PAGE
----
Journal of Family Violence

, Volume 31, Issue 2, pp 191–202 | Cite as

Theoretical Considerations on Men’s Experiences of Intimate Partner Violence: An Interview-Based Study

  • Lotta NyberghEmail author
  • Viveka Enander
  • Gunilla Krantz
Original Article


This study aims at exploring and interpreting men’s experiences of intimate partner violence (IPV) in the light of selected current theoretical contributions to the field, with an emphasis on Michael P. Johnson’s violence typology. The material consisted of twenty interviews with men who self-identified as having been subjected to IPV. Men generally did not consider physical violence to be threatening when it was perpetrated by women. They were also not subjected to the multiple control tactics that define the intimate terrorism category of Johnson’s violence typology, lending support to the argument that women’s and men’s experiences of IPV differ in opposite-sex relationships. Furthermore, our findings encourage the integration of structural inequalities related to gender and sexuality in analyses of men’s experiences of IPV.


Intimate partner violence Qualitative study Men Johnson’s violence typology Gender symmetry Male victims 


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Copyright information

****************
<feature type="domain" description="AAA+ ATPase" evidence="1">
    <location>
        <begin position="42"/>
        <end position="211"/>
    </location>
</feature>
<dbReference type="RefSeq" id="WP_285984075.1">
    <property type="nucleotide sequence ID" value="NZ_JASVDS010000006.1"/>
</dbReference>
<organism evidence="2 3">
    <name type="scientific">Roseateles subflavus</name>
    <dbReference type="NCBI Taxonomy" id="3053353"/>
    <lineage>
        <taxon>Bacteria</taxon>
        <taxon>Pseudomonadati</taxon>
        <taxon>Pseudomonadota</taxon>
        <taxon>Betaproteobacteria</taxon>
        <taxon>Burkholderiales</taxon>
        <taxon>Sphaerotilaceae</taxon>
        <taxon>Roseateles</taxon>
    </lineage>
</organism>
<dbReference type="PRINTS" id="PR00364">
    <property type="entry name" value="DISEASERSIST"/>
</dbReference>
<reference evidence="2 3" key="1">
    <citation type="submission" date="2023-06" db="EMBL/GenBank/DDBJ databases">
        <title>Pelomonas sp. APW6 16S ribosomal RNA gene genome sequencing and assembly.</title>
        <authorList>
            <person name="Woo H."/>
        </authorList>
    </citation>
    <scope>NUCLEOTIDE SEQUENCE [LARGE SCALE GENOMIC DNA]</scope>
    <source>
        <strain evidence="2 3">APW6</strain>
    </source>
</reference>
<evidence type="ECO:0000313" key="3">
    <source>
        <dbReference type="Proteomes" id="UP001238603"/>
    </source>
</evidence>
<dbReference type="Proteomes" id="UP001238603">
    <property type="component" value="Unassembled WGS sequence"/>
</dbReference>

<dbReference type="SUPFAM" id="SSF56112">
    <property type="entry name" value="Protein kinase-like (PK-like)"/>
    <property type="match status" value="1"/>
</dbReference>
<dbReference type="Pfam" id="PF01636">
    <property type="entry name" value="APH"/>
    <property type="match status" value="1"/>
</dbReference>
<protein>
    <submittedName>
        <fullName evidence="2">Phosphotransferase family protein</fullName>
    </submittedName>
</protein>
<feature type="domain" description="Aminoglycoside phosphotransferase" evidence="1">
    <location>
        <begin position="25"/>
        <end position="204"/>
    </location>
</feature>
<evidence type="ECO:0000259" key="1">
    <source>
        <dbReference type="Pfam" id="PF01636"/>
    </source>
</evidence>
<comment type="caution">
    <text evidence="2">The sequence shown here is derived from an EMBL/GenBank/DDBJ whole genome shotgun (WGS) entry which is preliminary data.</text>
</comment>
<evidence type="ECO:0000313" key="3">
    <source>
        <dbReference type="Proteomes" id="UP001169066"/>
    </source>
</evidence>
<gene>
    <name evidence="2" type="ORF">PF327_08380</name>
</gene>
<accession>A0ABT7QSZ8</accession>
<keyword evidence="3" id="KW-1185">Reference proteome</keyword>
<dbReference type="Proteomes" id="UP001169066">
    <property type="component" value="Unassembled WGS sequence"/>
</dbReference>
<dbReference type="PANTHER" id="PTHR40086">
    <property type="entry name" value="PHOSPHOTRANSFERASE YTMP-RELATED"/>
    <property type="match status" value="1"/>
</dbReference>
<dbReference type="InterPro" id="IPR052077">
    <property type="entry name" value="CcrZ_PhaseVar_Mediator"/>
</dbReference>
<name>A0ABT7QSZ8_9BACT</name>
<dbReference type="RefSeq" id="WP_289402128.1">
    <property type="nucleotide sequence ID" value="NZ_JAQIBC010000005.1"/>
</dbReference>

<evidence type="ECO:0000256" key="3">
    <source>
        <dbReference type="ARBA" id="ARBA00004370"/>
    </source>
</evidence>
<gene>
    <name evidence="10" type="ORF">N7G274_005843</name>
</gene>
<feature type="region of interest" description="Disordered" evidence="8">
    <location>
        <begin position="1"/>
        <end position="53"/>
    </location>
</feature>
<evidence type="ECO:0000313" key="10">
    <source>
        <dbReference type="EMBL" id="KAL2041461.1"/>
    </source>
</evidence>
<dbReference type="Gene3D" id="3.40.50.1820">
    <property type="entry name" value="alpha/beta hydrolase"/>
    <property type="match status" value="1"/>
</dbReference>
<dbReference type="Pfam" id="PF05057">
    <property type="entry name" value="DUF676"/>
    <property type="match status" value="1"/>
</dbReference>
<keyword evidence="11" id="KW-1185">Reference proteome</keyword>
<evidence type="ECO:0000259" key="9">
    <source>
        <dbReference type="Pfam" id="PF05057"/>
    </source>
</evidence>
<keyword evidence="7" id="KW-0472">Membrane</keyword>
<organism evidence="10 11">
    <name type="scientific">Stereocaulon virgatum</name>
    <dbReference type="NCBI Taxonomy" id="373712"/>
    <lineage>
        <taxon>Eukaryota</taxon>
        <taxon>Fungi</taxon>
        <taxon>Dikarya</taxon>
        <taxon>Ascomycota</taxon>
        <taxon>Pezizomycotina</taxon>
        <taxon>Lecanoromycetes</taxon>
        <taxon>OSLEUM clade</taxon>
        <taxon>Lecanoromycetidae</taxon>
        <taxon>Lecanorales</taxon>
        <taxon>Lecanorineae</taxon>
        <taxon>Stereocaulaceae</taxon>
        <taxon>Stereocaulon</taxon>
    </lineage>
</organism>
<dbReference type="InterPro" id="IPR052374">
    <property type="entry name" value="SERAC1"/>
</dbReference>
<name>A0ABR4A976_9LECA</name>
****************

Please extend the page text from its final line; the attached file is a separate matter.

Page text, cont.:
© Springer Science+Business Media New York 2015

Authors and Affiliations

  • Lotta Nybergh
    • 1
    • 3
    • 4
    Email author
  • Viveka Enander
    • 2
    • 3
    • 4
  • Gunilla Krantz
    • 2
    • 3
    • 4
  1. 1.Unit of Intervention and Implementation ResearchInstitute of Environmental Medicine, Karolinska InstitutetStockholmSweden
  2. 2.Department of Social Work, Faculty of Social SciencesUniversity of GothenburgGothenburgSweden
  3. 3.The Section for Epidemiology and Social MedicineInstitute of Medicine, The Sahlgrenska Academy at the University of GothenburgGothenburgSweden
  4. 4.The Västra Götaland Region Competence Centre on Intimate Partner ViolenceGothenburgSweden

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